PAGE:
Take for granted or take for granite

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Take for granted and take for granite are two phrases that are often confused, but only one is correct. We will examine the definition of the correct phrase, where these expressions came from and some examples of the use of the correct phrase in sentences.

Take for granted may mean to assume something is true without testing it or questioning it, or to expect something to always be available. Take for granted may also mean to not be grateful for something or someone or not appreciate something or someone properly. The idiom take for granted dates back to the 1600s. An idiom is a figure of speech that is a word, group of words or phrase that has a figurative meaning that is not easily deduced from its literal definition. Take for granted has a negative connotation, especially when used to mean to be ungrateful or to not appreciate someone. Related phrases are takes for granted, took for granted, taking for granted.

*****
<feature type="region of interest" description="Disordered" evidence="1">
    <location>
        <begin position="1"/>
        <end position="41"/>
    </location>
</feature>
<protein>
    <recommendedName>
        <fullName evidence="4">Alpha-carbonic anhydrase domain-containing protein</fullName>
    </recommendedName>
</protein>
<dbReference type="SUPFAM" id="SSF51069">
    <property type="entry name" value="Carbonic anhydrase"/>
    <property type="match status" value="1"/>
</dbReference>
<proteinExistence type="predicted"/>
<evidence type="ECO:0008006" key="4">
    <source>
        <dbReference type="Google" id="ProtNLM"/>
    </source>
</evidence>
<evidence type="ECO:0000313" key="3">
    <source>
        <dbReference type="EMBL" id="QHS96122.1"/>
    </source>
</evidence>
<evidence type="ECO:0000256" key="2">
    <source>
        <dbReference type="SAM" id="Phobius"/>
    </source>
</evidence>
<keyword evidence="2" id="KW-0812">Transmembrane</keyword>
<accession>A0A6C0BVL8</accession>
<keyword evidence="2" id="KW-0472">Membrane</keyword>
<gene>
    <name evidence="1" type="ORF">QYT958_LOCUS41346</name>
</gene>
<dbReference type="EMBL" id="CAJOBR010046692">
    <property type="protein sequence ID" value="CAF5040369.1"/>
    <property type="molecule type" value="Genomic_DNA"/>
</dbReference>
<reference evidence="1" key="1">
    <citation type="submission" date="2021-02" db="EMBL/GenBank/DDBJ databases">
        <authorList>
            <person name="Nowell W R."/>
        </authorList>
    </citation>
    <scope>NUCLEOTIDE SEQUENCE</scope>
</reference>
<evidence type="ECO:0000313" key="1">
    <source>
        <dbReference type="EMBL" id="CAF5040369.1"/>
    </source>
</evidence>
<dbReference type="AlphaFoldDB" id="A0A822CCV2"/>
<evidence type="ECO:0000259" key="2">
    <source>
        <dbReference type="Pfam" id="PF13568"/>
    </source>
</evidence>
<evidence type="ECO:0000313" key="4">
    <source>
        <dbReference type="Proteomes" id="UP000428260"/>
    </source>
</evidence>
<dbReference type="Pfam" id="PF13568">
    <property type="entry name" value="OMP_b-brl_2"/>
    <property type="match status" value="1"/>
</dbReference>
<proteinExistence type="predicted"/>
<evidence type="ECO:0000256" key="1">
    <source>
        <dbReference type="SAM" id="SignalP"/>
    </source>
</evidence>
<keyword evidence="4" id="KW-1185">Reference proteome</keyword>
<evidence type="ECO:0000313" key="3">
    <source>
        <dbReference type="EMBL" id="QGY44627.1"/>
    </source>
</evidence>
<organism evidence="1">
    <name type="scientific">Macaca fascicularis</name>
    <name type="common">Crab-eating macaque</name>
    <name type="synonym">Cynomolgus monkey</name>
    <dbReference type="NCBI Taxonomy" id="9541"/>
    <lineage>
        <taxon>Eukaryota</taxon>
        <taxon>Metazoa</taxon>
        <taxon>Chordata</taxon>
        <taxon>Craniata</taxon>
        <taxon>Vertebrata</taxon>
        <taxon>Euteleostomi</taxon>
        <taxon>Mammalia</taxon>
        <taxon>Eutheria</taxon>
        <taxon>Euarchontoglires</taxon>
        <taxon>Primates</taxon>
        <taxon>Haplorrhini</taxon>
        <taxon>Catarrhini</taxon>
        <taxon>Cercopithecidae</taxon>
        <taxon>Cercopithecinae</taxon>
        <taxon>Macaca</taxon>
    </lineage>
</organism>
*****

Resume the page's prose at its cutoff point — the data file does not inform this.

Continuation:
Take for granite is an expression that is the result of mishearing or misinterpreting the phrase take for granted. Take for granite is an eggcorn, which is a misheard word or phrase that retains its original meaning. Often, take for granite is used as a geological pun.


And even when they are spared from death, these brave souls often sacrifice many other aspects of their lives — ones that we take for granted — because of long deployments and extensive training. (Kennebec Journal & MOrning Sentinel)

And sixteen years later, here’s one thing we can take for granted about what’s likely to happen: in the end, it never goes well. (The Huffington Post)

Davis said part of the beauty of the program is the interns learn skills some people without disabilities can take for granted, such as being punctual and in the right place at the proper moment. (The Columbus Ledger-Enquirer)